I’m also very much looking forward to a reading of my new play gifted early next month. Augusta Supple read an earlier draft and kindly offered to organise a closed reading at the Arts Platform. Very grateful as I think I’ve made it clear in my earlier blog how much I value the process. Producers—wake the fuck up! There’s a virtuoso role for a brilliant actress in her fifties! (That’s my new self-promotion voice talking—Is it working?) Oh and then just the other day another Platonic play-let fell out of my head and onto the page and into the mix for the production at the end of the year.
But amongst all this I am creating paintings, sculptures and mixed media works for an exhibition called Resolution: Sublimate. For me all the art forms cross-sect, fertilize and, and, I thought I’m not going to follow that analogy but let’s face it … it could either turn into a tree or some monster from the black lagoon—both reasonable responses to this wild inexplicable experience of consciousness.
January—Eat chocolate. Think about stuff.
February—I took my play ‘Every Second’ to the PlayWriting Australia National New Play Festival in Melbourne. Two weeks of rewriting, working alongside actors, director and dramaturge to refine the work and eventually stage it as a moved reading for … well other playwrights, directors, actors and dramaturges plus theatre practitioners from around the world.
March—rewrite. Eat chocolate.
April—Eat Chocolate. Write new stuff. Think. Rewrite.
May—My play The Magic Hour (directed by Chris Bendall) premiered at Fremantle’s Deckchair Theatre—a beautiful production starring Ursula Yovich, a caravan and a glow in the dark beanstalk. I was able to spend time in March working with Chris and Ursula on the script and then have that final time of rehearsal to hone the piece still more and the whole experience was great.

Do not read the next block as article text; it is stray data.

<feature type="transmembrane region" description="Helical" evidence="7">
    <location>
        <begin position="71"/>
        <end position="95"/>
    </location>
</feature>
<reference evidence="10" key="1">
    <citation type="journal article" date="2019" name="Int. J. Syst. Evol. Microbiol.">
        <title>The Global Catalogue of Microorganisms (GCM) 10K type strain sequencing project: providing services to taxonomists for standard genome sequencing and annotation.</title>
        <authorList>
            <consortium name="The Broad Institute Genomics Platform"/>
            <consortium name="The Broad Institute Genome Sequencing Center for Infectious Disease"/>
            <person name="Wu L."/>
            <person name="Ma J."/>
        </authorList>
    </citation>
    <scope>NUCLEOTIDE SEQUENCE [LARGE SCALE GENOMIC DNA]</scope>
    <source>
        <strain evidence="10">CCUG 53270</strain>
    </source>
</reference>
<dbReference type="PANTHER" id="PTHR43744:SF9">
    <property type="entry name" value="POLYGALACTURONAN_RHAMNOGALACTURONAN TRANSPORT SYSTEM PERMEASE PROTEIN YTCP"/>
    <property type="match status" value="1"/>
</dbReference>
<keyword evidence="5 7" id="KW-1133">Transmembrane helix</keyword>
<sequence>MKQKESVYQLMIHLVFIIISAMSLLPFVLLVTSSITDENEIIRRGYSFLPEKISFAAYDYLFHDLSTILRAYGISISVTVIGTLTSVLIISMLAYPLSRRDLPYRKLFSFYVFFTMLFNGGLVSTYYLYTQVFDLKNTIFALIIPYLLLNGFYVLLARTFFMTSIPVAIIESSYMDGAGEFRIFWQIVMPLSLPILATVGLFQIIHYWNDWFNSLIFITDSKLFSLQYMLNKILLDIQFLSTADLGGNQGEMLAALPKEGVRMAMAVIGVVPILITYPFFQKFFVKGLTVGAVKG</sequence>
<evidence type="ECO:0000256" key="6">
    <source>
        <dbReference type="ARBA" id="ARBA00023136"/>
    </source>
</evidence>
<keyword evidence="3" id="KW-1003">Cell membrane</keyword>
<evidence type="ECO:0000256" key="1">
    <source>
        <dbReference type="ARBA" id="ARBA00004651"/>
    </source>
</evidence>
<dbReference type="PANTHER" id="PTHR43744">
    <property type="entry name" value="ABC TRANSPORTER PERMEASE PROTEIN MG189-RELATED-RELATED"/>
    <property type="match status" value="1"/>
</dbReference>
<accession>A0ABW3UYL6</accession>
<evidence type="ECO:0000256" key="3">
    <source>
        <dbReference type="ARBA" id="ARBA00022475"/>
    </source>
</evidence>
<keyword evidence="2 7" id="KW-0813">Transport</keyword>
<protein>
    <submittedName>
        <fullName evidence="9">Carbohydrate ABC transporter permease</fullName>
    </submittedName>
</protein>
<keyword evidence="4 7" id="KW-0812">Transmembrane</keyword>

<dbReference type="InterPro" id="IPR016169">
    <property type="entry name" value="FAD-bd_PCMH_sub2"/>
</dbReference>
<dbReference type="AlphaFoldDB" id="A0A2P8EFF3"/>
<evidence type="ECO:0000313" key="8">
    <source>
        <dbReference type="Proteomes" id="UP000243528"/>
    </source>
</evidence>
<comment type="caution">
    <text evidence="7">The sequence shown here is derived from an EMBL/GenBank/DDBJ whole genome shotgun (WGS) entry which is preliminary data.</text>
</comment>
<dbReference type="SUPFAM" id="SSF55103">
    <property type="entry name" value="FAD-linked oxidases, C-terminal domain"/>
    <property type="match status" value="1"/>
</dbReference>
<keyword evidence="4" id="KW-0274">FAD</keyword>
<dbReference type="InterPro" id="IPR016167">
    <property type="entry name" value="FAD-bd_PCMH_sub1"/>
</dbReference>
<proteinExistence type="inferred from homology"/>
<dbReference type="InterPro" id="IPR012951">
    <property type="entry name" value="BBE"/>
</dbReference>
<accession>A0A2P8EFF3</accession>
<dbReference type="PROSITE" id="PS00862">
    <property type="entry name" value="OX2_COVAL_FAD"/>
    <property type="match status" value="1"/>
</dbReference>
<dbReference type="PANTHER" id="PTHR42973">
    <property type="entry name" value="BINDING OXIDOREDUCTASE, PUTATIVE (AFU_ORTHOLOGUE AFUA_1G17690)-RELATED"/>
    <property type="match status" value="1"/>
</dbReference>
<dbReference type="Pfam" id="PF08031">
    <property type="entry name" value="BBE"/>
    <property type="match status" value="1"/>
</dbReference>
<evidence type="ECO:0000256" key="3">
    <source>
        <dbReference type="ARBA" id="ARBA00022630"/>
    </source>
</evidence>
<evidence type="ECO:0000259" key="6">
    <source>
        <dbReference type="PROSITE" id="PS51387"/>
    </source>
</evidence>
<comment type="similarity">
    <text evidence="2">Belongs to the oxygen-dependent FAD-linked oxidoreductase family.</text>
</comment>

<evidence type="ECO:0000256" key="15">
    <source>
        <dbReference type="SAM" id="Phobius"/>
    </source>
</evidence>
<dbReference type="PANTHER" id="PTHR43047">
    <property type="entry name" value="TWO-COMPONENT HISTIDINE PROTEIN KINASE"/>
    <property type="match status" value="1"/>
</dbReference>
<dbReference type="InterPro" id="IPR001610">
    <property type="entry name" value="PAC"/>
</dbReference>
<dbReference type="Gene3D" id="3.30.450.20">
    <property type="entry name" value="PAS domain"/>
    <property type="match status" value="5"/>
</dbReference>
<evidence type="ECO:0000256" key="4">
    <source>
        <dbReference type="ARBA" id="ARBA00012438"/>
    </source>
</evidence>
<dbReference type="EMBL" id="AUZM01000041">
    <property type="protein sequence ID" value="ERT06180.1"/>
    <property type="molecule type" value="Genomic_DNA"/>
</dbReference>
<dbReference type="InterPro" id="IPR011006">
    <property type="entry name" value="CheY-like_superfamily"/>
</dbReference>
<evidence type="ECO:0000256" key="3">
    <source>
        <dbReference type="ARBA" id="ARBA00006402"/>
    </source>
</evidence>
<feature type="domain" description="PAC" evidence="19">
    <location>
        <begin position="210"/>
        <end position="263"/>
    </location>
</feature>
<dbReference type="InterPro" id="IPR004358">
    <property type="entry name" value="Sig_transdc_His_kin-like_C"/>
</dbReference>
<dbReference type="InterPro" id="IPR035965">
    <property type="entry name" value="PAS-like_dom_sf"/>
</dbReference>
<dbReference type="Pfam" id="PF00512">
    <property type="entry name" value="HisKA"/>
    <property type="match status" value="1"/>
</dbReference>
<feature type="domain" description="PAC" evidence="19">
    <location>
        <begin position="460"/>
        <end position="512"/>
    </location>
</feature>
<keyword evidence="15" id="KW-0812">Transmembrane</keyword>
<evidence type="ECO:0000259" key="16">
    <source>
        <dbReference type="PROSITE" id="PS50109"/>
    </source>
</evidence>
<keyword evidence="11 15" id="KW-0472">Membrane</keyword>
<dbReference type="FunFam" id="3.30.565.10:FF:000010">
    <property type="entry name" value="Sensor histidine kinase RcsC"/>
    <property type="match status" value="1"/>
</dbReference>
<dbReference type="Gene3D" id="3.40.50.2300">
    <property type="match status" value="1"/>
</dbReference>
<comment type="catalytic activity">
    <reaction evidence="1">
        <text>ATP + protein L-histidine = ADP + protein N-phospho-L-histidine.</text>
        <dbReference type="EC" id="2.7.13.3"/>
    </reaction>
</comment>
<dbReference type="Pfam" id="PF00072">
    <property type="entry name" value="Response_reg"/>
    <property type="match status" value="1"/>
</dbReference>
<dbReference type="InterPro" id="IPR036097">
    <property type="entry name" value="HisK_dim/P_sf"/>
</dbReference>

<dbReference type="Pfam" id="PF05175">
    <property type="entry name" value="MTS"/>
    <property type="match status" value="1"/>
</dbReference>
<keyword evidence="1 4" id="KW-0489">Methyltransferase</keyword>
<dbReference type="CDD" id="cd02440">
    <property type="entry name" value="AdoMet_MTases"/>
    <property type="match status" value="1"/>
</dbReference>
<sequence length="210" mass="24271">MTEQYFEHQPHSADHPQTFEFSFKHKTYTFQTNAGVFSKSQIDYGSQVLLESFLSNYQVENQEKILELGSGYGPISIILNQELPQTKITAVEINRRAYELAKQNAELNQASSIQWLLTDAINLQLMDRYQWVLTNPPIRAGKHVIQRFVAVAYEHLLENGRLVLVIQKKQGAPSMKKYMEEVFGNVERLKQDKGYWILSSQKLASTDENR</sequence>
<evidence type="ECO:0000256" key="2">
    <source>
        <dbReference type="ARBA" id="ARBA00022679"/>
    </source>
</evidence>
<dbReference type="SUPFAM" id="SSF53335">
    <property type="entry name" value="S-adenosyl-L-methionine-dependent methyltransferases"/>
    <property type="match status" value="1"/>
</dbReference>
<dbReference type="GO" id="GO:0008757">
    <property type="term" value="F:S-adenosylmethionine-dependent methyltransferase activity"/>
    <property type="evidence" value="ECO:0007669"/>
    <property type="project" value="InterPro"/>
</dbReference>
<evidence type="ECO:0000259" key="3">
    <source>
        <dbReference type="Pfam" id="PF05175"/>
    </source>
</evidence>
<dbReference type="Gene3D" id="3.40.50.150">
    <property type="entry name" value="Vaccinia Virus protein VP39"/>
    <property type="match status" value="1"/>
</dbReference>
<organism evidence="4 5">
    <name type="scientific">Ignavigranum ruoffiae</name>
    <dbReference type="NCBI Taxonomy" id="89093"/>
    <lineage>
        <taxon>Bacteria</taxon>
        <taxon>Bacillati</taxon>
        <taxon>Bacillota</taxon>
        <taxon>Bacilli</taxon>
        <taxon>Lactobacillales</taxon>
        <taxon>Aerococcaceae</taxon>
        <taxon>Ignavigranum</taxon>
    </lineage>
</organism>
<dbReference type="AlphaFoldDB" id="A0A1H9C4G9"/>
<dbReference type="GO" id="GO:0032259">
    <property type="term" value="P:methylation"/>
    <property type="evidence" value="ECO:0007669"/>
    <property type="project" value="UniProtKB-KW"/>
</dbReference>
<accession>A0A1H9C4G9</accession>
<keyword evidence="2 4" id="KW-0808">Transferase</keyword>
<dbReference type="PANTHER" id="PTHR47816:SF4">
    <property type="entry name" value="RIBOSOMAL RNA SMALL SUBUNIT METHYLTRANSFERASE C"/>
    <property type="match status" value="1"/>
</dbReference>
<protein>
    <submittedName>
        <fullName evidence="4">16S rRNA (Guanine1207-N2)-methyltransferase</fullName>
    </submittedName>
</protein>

June—Shannon Murphy’s hilarious production (at the Griffin theatre) of Porn.Cake. I remember sitting on a couch in rehearsals with producer Michael Sieders and we both gasped at the same moment, laughed, and covered our faces at the same moment. This told me that we were on the same wavelength. (Porn.Cake has been recently nominated for a 2012 AWGIE.)
July—short play I wrote, about love and sacrifice and gnomes: Small Hard Things went on at Tamarama Rock Surfer’s Bondi Feast directed by Scarlet McGlynn.
This year I am PWA Writer in Residence with Griffin Theatre in Sydney. I have been working with three emerging playwrights (but actually they are all quite accomplished and established in their own ways), attending Griffin meetings and learning about the nuts and bolts of this much loved theatre. As well, we worked (and wrote) with the Griffin Studio gang to make a one night only site-specific work in Kings Cross entitled Lovely/Ugly.
Publishing wise there has been the thrill of our 7-ON monologues produced in No Nudity, Weapons Or Naked Flames and another monologue of mine First Light was published as part of the atyp anthology The Voices Project (Currency). Plus assorted teaching gigs with writing students at NIDA, atyp, NSW State Drama Camp and Newcastle Uni. So, busy first half of year … big move to Newcastle with partner and child, acquisition of vegie garden (small) and dog (largish). Life balance juggling agogo. And of course … more writing and rewriting, more dreams, more discussions, more plans for more projects and lots, lots more chocolate.